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How Do I Tell My Daughter that America Elected a Racist, Sexist Bully?

My six-year-old fell asleep thinking Hillary Clinton would be the first female president. Now I have to explain to her why Donald Trump was chosen instead. The truth is that this shameful election result was backlash, pure and simple - a reaction to women's growing rights, racial progress and a cultural shift that no longer centers straight white men.

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A girl hugs a woman as she watches voting results last night at the Jacob K Javits Convention Center, where Hillary Clinton held her election night event., Photograph: John Moore/Getty Images // The Guardian
Last night, seated between my 68-year-old mother and six-year-old daughter, I expected to watch the first woman get elected president of the United States. We bought champagne and cake, and promised Layla that she could stay up as late as she wanted to watch. My daughter fell asleep on the couch, still wearing a shirt emblazoned with the word "feminist" and an "I voted" sticker.
This morning, I'll have to tell Layla that Hillary Clinton lost, that a woman won't be president. Even more difficult, I'll have to tell her that Donald Trump won. The man she knows as a bully who says terrible things about women, people with disabilities and immigrants - the man who brags about hurting people and separating families - will lead her nation.
Last night my heart broke for my country, this morning it breaks for her.
She woke up in a changed America today - one where a liar and a racist, a xenophobe and a serial harasser of women, will lead us. She woke up in a place that flatly rejected progress, a country where a man can admit to sexually assaulting women and win millions of votes because, not in spite, of it.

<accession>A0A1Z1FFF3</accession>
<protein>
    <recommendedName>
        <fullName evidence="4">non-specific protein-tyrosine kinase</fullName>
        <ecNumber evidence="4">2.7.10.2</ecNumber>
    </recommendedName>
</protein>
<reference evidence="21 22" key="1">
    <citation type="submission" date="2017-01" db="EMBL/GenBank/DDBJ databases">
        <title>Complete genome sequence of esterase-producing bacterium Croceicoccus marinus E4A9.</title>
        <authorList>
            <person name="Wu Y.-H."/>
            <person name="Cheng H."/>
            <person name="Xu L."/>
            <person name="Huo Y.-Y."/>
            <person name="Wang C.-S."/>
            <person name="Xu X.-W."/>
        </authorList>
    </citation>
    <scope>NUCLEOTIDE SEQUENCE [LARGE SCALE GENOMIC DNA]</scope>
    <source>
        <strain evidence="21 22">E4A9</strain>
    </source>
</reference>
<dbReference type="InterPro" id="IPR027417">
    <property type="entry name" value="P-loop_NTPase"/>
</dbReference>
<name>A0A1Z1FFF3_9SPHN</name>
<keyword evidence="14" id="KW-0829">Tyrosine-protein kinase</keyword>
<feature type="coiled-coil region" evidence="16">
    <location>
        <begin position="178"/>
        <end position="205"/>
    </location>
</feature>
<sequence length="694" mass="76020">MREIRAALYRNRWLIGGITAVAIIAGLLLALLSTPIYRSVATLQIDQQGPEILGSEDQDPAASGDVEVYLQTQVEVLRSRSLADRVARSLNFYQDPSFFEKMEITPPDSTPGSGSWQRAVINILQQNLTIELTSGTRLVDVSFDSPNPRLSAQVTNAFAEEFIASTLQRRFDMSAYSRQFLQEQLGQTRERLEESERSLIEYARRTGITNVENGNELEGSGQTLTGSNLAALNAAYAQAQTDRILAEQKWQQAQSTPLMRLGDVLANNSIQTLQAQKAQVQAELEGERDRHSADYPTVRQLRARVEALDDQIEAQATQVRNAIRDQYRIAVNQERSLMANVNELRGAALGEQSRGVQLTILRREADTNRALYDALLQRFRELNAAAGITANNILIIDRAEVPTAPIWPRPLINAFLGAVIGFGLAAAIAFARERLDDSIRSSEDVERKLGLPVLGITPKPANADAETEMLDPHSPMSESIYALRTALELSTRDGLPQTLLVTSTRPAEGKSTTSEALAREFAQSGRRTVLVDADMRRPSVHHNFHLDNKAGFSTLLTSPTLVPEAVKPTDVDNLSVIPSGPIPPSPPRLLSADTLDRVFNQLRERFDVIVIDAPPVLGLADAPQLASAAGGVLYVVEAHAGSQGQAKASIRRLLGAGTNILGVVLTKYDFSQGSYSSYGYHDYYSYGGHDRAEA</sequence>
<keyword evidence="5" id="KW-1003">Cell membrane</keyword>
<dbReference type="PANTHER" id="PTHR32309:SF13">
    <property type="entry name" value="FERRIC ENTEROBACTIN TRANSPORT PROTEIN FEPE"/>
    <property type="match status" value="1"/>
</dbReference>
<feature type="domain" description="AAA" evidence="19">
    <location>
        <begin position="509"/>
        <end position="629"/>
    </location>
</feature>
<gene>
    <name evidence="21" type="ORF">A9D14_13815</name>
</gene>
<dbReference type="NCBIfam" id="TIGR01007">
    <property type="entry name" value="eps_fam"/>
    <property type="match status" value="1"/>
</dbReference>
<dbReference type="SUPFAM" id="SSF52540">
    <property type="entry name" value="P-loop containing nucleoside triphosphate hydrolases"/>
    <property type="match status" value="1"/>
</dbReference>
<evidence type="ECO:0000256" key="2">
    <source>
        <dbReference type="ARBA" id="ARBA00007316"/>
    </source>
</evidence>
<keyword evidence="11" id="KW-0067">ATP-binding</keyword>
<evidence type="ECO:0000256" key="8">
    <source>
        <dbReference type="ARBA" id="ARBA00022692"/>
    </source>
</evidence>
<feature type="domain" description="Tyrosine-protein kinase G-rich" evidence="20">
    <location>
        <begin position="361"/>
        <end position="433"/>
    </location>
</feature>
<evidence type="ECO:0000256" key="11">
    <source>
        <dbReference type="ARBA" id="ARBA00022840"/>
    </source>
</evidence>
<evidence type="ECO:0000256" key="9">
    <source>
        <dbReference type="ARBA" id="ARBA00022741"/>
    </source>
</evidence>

I have always been worried about the things I will pass down to my daughter; the burdens she inherits simply by living in a sexist world are the things I fear the most.
How will I explain to her about how many women have been hurt, badly, because of the sexism that surrounds them? How I will I keep her from being afraid that her fate to suffer the same is inevitable?
Some of the most powerful words ever spoken. Van Jones on CNN on election night 2016. We must stand together.
Listen here.
My mother got married when she was 17 and grew up during a time when birth control was illegal; she would be in her 20s before she could apply for credit without a man co-signing her application. I was born in 1978, five years after abortion was legalized. I was in high school when marital rape was finally outlawed.
I used to take solace in the idea that things were getting better. Things would be different for my daughter. I don't have that hope any more. Not today, anyway.
Last night we let Layla sleep in our bed - more a comfort for us then her, I think. And before I closed my eyes I whispered to her that I was sorry. I was so very sorry, because I underestimated how sexist and racist this country really is. I let the powerful feminist moment of the last few years trick me into believing things had changed.
It was a seductive lie, but still so very false.
The truth is that this shameful election result was backlash, pure and simple - a reaction to women's growing rights, racial progress and a cultural shift that no longer centers straight white men. They were votes based on fear, bigotry and ugliness.
There is no sugar-coating that reality. Not even for my six year-old.
I know that I'll find the right words to relay the gravity of the election to my daughter without scaring her. I have confidence in that. Her father and I will tell her that sometimes people make bad decisions, and that the wrong people are chosen to lead. We'll remind her of lessons she's learned in school about times in her country's history when we've done the wrong thing - horrible things. We'll remind her of how good people organized and fought, loved each other and believed things could change.
We'll tell her that we will have to be the good people who fight now. And soon, when we've had a chance to grieve and gather ourselves, we'll remind our daughter that part of the reason this man was elected is because of how powerful we actually are. That our power scared him and others who are not ready to change and grow.
And that we owe it to ourselves and our country not to let fear stop us now. Not ever.
[Jessica Valenti is a columnist and staff writer for Guardian US. She is the author of four books on feminism, politics and culture, and founder of newest book, Sex Object, will be out in 2016. You can find her on Twitter, Tumblr and Facebook.]